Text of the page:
Tropical Depression Nine Forms In Western Atlantic

Depression Moving Rapidly Toward Lesser Antilles; Two Other Disturbances Still Being Watched

Recently, Governor Chris Christie of New Jersey encouraged people to head for the Jersey Shore over these final weeks of summer.  Quite a contrast from the caution he had this time last summer as Hurricane Irene came up the coast.  The governor may want to go back to that cautious approach because the tropics are becoming very active with a new tropical depression and another disturbance getting better organized.

The depression emerged from a well organized tropical disturbance in the Western Atlantic.  This disturbance had been watched for the past several days, and had been gradually improving in organization.  Now, the depression could become a tropical storm later today.  Hurricane Hunter aircraft is scheduled to fly into the area this afternoon to see if the depression is actually organized enough to become a storm.  As of the 11:00 AM Advisory from the National Hurricane Center in Miami, Florida, Tropical Depression #9 is located 580 miles to the east of Guadeloupe in the Lesser Antilles.

The system is rapidly moving to the west at 20 miles per hour.  Maximum sustained winds are still at 35 miles per hour with gusts up to 45 miles per hour.  Minimum central pressure is still fairly high at 1008 millibars or 29.77 inches of Hg.  A Tropical Storm Warning is now in effect for Martinique, Dominica, Guadeloupe, St. Martin, St. Kitts, Nevis, Antigua, Montserrat, Antigua, Barbuda, Saba, St. Eustatius, and St. Maarten.  A Tropical Storm Watch is in effect for Puerto Rico, Vieques, Culebra, U.S. Virgin Islands, and the British Virgin Islands.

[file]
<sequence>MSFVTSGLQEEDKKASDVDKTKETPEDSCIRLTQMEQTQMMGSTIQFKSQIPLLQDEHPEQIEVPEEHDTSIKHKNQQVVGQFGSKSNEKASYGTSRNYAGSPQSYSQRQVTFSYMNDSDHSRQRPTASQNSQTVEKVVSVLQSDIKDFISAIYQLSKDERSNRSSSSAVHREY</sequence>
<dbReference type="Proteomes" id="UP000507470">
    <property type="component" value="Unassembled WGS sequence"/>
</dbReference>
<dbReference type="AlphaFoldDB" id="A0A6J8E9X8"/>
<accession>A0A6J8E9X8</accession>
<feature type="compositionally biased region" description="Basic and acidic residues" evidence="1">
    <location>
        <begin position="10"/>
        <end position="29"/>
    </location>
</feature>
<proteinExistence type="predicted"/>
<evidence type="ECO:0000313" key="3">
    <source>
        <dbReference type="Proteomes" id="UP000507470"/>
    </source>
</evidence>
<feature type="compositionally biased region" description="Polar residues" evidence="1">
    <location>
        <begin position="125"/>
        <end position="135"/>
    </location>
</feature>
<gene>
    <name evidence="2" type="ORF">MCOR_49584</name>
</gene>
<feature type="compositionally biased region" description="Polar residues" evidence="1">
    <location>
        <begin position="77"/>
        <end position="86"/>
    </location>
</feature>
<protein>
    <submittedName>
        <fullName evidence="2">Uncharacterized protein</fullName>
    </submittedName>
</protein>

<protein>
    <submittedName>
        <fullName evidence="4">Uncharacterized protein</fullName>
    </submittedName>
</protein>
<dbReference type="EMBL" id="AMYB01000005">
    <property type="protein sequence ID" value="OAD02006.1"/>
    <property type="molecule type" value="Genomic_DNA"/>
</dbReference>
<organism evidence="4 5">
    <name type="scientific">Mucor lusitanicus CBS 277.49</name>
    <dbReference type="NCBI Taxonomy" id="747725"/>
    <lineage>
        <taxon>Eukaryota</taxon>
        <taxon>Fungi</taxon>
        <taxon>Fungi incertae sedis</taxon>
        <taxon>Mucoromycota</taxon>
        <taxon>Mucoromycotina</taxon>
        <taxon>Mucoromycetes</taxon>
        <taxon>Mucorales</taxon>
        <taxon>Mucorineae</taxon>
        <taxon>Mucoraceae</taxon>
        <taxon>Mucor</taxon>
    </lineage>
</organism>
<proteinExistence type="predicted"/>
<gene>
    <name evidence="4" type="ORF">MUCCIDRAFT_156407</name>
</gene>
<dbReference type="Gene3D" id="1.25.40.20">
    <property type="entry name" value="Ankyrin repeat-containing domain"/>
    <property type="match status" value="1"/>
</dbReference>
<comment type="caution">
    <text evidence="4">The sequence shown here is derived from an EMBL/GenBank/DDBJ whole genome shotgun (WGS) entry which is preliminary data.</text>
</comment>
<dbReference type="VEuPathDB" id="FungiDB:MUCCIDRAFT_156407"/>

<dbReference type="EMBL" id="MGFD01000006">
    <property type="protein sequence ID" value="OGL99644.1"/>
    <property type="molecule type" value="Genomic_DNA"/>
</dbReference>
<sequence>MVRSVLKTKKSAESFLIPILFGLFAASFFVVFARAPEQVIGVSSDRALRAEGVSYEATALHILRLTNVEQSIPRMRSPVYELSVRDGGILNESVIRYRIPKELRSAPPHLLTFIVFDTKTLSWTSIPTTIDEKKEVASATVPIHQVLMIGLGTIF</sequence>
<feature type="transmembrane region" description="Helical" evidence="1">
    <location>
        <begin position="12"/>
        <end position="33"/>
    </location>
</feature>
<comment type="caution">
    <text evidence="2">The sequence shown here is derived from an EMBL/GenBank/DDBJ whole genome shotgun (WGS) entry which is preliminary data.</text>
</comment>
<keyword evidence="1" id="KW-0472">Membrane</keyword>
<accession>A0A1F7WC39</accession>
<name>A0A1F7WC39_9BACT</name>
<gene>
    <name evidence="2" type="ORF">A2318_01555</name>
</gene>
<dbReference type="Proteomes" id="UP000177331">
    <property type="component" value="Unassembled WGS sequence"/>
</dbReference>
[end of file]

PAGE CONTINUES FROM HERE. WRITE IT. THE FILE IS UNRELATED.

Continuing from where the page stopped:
Looking at the latest forecast discussion from the NHC, there is a burst of convection or shower and thunderstorm activity in the southern semicircle of the system.  A light amount of wind shear is occurring from the northeast of the depression, but that should diminish with time.  With increasingly conducive upper level dynamics as well as adequate sea surface temperatures, the depression should become a storm within the next 12 hours, intensify to a hurricane by 48 hours, and be a Category Two Hurricane by landfall in 5 days.

The GFS model runs have been showing a low pressure system coming into Florida and the Southeastern coast by August 26 and 27th.  The GFS is actually to the left of the ensemble forecast tracks.  Some models are indicating that a shortwave will enhance a trough that will then dig southward into the Southeastern United States and the Gulf of Mexico causing the ridge over Florida and the Bahamas to erode and retreat.  Meanwhile, there are still two other disturbances being monitored in the tropics while Gordon has become post-tropical.

The first disturbance, located some 425 miles to the Southwest of the Cape Verde Islands.  It has a well defined circulation and shower and thunderstorm activity are getting better organized according to the NHC.  Moving to the far west into the Gulf of Mexico, there is another area of disturbed weather off the Northeastern coast of Mexico still producing poorly organized showers and thunderstorms.  Close proximity to land is hindering development, but there is a 30 percent chance that the disturbance could become a tropical cyclone.  Finally, Gordon is gone.  The storm was declared post-tropical at the 5:00 PM Advisory on Monday when it was located some 370 miles to the East-Northeast of the Azores.